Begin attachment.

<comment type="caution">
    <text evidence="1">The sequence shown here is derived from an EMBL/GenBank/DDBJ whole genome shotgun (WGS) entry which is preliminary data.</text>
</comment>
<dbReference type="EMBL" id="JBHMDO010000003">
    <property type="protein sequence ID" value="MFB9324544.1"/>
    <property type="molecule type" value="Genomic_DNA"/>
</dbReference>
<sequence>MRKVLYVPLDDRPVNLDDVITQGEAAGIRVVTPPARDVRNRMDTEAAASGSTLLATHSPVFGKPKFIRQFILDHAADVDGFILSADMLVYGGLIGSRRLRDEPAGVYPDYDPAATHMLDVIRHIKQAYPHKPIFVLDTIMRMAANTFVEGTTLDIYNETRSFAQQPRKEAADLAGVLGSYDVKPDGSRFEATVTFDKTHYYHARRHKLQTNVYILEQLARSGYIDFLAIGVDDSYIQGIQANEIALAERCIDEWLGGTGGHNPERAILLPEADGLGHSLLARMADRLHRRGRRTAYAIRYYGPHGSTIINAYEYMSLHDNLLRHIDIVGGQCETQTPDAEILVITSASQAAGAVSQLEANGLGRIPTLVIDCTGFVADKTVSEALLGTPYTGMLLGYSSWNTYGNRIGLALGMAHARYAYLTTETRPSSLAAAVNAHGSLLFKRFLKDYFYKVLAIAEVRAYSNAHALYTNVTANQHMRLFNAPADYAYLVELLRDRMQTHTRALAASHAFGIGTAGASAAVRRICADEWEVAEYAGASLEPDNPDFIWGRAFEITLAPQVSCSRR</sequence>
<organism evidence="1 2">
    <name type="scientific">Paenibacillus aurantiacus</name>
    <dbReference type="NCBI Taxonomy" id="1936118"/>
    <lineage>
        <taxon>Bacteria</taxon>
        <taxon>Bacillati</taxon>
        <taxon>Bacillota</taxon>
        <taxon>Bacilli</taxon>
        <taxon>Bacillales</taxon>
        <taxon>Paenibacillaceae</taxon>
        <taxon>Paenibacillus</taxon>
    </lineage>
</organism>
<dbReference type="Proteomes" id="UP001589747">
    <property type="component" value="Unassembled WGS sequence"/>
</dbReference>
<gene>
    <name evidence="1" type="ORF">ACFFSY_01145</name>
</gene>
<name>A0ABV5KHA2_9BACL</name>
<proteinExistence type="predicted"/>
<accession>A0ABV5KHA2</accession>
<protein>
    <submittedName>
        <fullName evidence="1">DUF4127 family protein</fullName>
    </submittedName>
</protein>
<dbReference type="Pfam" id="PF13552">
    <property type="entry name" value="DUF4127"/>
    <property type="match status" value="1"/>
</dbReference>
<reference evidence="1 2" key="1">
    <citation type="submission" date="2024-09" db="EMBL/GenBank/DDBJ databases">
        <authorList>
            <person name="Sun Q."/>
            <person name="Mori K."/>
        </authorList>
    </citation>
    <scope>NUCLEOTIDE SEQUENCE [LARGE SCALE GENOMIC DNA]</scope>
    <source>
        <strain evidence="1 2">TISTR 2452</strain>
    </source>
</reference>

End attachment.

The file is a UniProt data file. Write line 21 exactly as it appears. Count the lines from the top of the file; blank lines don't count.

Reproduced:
</organism>